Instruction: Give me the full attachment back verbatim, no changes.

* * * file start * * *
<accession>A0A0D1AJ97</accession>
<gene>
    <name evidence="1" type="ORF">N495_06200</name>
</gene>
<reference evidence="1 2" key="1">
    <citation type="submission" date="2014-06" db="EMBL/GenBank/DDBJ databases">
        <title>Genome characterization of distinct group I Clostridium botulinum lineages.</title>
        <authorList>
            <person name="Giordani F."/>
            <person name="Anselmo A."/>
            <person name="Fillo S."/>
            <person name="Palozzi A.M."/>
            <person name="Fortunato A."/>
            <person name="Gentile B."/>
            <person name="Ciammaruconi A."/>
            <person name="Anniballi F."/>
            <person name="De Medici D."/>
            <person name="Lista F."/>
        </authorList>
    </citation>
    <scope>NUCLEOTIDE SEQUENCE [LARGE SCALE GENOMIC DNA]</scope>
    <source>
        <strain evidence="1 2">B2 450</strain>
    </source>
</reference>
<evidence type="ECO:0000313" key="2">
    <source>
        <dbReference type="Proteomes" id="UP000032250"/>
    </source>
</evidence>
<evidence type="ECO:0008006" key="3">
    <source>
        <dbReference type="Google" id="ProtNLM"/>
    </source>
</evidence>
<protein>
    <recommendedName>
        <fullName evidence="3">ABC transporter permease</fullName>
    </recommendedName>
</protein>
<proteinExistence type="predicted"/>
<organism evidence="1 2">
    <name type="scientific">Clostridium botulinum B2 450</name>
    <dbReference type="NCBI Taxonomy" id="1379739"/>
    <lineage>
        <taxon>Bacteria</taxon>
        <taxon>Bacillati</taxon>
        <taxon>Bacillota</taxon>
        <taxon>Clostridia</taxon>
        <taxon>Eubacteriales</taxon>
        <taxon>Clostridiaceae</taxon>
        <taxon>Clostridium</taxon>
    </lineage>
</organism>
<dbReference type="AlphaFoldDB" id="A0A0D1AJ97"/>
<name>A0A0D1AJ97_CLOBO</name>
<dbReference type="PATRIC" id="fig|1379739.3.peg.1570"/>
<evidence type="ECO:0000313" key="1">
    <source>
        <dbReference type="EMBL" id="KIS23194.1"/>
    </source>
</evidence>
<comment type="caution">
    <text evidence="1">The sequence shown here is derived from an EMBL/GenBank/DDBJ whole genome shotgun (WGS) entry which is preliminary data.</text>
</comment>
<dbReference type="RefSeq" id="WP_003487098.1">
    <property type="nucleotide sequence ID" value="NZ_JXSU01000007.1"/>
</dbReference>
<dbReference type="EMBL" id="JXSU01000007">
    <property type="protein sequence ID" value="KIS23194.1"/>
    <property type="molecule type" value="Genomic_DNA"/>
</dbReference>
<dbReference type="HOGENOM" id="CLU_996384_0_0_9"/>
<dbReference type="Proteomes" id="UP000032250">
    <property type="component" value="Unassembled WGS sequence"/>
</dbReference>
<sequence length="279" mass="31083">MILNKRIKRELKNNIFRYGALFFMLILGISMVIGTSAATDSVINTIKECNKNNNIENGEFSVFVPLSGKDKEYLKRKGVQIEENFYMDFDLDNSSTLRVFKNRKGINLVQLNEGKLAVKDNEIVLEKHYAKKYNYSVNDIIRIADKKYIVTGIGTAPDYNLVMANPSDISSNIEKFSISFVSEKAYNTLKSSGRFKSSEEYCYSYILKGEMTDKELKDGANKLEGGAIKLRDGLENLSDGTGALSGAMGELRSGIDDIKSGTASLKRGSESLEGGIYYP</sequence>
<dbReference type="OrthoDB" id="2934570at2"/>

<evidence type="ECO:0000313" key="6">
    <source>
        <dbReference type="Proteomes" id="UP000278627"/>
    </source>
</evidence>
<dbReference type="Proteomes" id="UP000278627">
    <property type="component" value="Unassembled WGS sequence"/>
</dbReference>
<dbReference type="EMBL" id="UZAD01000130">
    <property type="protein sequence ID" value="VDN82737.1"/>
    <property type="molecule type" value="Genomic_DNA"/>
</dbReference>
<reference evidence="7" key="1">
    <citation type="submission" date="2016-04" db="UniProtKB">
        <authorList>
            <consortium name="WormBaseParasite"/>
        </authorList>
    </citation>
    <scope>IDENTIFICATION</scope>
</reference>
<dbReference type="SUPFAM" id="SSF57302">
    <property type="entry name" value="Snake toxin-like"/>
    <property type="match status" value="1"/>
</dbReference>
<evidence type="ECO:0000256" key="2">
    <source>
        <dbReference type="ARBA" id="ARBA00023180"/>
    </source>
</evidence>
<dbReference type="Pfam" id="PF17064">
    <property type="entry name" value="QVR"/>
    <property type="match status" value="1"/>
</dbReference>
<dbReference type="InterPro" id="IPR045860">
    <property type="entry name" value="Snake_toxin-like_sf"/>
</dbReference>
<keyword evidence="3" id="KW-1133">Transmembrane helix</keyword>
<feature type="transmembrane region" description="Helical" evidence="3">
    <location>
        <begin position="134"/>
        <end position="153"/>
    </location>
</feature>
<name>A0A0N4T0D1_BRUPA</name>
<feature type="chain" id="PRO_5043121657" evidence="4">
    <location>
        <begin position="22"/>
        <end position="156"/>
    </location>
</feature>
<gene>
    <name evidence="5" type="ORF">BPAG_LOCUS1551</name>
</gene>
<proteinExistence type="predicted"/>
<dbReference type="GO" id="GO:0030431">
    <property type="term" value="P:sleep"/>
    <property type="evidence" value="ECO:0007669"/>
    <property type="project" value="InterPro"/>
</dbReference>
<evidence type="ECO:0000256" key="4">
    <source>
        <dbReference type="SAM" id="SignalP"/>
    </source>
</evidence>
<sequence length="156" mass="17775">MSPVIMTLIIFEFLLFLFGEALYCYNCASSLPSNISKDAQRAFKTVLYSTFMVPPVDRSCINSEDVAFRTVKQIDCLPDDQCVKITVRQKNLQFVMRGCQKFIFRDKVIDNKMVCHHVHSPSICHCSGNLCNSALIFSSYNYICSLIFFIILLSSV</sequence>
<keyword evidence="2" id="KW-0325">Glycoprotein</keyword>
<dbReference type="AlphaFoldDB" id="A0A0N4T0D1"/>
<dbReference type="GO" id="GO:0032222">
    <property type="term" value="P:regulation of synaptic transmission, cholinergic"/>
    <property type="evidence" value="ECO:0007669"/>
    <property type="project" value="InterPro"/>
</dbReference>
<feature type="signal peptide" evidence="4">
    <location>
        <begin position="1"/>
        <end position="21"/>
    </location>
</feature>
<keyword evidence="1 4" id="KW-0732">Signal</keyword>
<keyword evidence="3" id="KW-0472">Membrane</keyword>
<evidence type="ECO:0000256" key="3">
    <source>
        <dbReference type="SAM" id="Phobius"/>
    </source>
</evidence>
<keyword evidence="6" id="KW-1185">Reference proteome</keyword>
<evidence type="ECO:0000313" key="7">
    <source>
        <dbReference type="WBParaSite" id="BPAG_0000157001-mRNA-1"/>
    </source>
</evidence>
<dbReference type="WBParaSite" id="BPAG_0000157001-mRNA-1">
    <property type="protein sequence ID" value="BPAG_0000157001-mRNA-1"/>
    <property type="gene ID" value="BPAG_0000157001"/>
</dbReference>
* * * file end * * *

<accession>A0A0D1AJ97</accession>
<gene>
    <name evidence="1" type="ORF">N495_06200</name>
</gene>
<reference evidence="1 2" key="1">
    <citation type="submission" date="2014-06" db="EMBL/GenBank/DDBJ databases">
        <title>Genome characterization of distinct group I Clostridium botulinum lineages.</title>
        <authorList>
            <person name="Giordani F."/>
            <person name="Anselmo A."/>
            <person name="Fillo S."/>
            <person name="Palozzi A.M."/>
            <person name="Fortunato A."/>
            <person name="Gentile B."/>
            <person name="Ciammaruconi A."/>
            <person name="Anniballi F."/>
            <person name="De Medici D."/>
            <person name="Lista F."/>
        </authorList>
    </citation>
    <scope>NUCLEOTIDE SEQUENCE [LARGE SCALE GENOMIC DNA]</scope>
    <source>
        <strain evidence="1 2">B2 450</strain>
    </source>
</reference>
<evidence type="ECO:0000313" key="2">
    <source>
        <dbReference type="Proteomes" id="UP000032250"/>
    </source>
</evidence>
<evidence type="ECO:0008006" key="3">
    <source>
        <dbReference type="Google" id="ProtNLM"/>
    </source>
</evidence>
<protein>
    <recommendedName>
        <fullName evidence="3">ABC transporter permease</fullName>
    </recommendedName>
</protein>
<proteinExistence type="predicted"/>
<organism evidence="1 2">
    <name type="scientific">Clostridium botulinum B2 450</name>
    <dbReference type="NCBI Taxonomy" id="1379739"/>
    <lineage>
        <taxon>Bacteria</taxon>
        <taxon>Bacillati</taxon>
        <taxon>Bacillota</taxon>
        <taxon>Clostridia</taxon>
        <taxon>Eubacteriales</taxon>
        <taxon>Clostridiaceae</taxon>
        <taxon>Clostridium</taxon>
    </lineage>
</organism>
<dbReference type="AlphaFoldDB" id="A0A0D1AJ97"/>
<name>A0A0D1AJ97_CLOBO</name>
<dbReference type="PATRIC" id="fig|1379739.3.peg.1570"/>
<evidence type="ECO:0000313" key="1">
    <source>
        <dbReference type="EMBL" id="KIS23194.1"/>
    </source>
</evidence>
<comment type="caution">
    <text evidence="1">The sequence shown here is derived from an EMBL/GenBank/DDBJ whole genome shotgun (WGS) entry which is preliminary data.</text>
</comment>
<dbReference type="RefSeq" id="WP_003487098.1">
    <property type="nucleotide sequence ID" value="NZ_JXSU01000007.1"/>
</dbReference>
<dbReference type="EMBL" id="JXSU01000007">
    <property type="protein sequence ID" value="KIS23194.1"/>
    <property type="molecule type" value="Genomic_DNA"/>
</dbReference>
<dbReference type="HOGENOM" id="CLU_996384_0_0_9"/>
<dbReference type="Proteomes" id="UP000032250">
    <property type="component" value="Unassembled WGS sequence"/>
</dbReference>
<sequence length="279" mass="31083">MILNKRIKRELKNNIFRYGALFFMLILGISMVIGTSAATDSVINTIKECNKNNNIENGEFSVFVPLSGKDKEYLKRKGVQIEENFYMDFDLDNSSTLRVFKNRKGINLVQLNEGKLAVKDNEIVLEKHYAKKYNYSVNDIIRIADKKYIVTGIGTAPDYNLVMANPSDISSNIEKFSISFVSEKAYNTLKSSGRFKSSEEYCYSYILKGEMTDKELKDGANKLEGGAIKLRDGLENLSDGTGALSGAMGELRSGIDDIKSGTASLKRGSESLEGGIYYP</sequence>
<dbReference type="OrthoDB" id="2934570at2"/>

<evidence type="ECO:0000313" key="6">
    <source>
        <dbReference type="Proteomes" id="UP000278627"/>
    </source>
</evidence>
<dbReference type="Proteomes" id="UP000278627">
    <property type="component" value="Unassembled WGS sequence"/>
</dbReference>
<dbReference type="EMBL" id="UZAD01000130">
    <property type="protein sequence ID" value="VDN82737.1"/>
    <property type="molecule type" value="Genomic_DNA"/>
</dbReference>
<reference evidence="7" key="1">
    <citation type="submission" date="2016-04" db="UniProtKB">
        <authorList>
            <consortium name="WormBaseParasite"/>
        </authorList>
    </citation>
    <scope>IDENTIFICATION</scope>
</reference>
<dbReference type="SUPFAM" id="SSF57302">
    <property type="entry name" value="Snake toxin-like"/>
    <property type="match status" value="1"/>
</dbReference>
<evidence type="ECO:0000256" key="2">
    <source>
        <dbReference type="ARBA" id="ARBA00023180"/>
    </source>
</evidence>
<dbReference type="Pfam" id="PF17064">
    <property type="entry name" value="QVR"/>
    <property type="match status" value="1"/>
</dbReference>
<dbReference type="InterPro" id="IPR045860">
    <property type="entry name" value="Snake_toxin-like_sf"/>
</dbReference>
<keyword evidence="3" id="KW-1133">Transmembrane helix</keyword>
<feature type="transmembrane region" description="Helical" evidence="3">
    <location>
        <begin position="134"/>
        <end position="153"/>
    </location>
</feature>
<name>A0A0N4T0D1_BRUPA</name>
<feature type="chain" id="PRO_5043121657" evidence="4">
    <location>
        <begin position="22"/>
        <end position="156"/>
    </location>
</feature>
<gene>
    <name evidence="5" type="ORF">BPAG_LOCUS1551</name>
</gene>
<proteinExistence type="predicted"/>
<dbReference type="GO" id="GO:0030431">
    <property type="term" value="P:sleep"/>
    <property type="evidence" value="ECO:0007669"/>
    <property type="project" value="InterPro"/>
</dbReference>
<evidence type="ECO:0000256" key="4">
    <source>
        <dbReference type="SAM" id="SignalP"/>
    </source>
</evidence>
<sequence length="156" mass="17775">MSPVIMTLIIFEFLLFLFGEALYCYNCASSLPSNISKDAQRAFKTVLYSTFMVPPVDRSCINSEDVAFRTVKQIDCLPDDQCVKITVRQKNLQFVMRGCQKFIFRDKVIDNKMVCHHVHSPSICHCSGNLCNSALIFSSYNYICSLIFFIILLSSV</sequence>
<keyword evidence="2" id="KW-0325">Glycoprotein</keyword>
<dbReference type="AlphaFoldDB" id="A0A0N4T0D1"/>
<dbReference type="GO" id="GO:0032222">
    <property type="term" value="P:regulation of synaptic transmission, cholinergic"/>
    <property type="evidence" value="ECO:0007669"/>
    <property type="project" value="InterPro"/>
</dbReference>
<feature type="signal peptide" evidence="4">
    <location>
        <begin position="1"/>
        <end position="21"/>
    </location>
</feature>
<keyword evidence="1 4" id="KW-0732">Signal</keyword>
<keyword evidence="3" id="KW-0472">Membrane</keyword>
<evidence type="ECO:0000256" key="3">
    <source>
        <dbReference type="SAM" id="Phobius"/>
    </source>
</evidence>
<keyword evidence="6" id="KW-1185">Reference proteome</keyword>
<evidence type="ECO:0000313" key="7">
    <source>
        <dbReference type="WBParaSite" id="BPAG_0000157001-mRNA-1"/>
    </source>
</evidence>
<dbReference type="WBParaSite" id="BPAG_0000157001-mRNA-1">
    <property type="protein sequence ID" value="BPAG_0000157001-mRNA-1"/>
    <property type="gene ID" value="BPAG_0000157001"/>
</dbReference>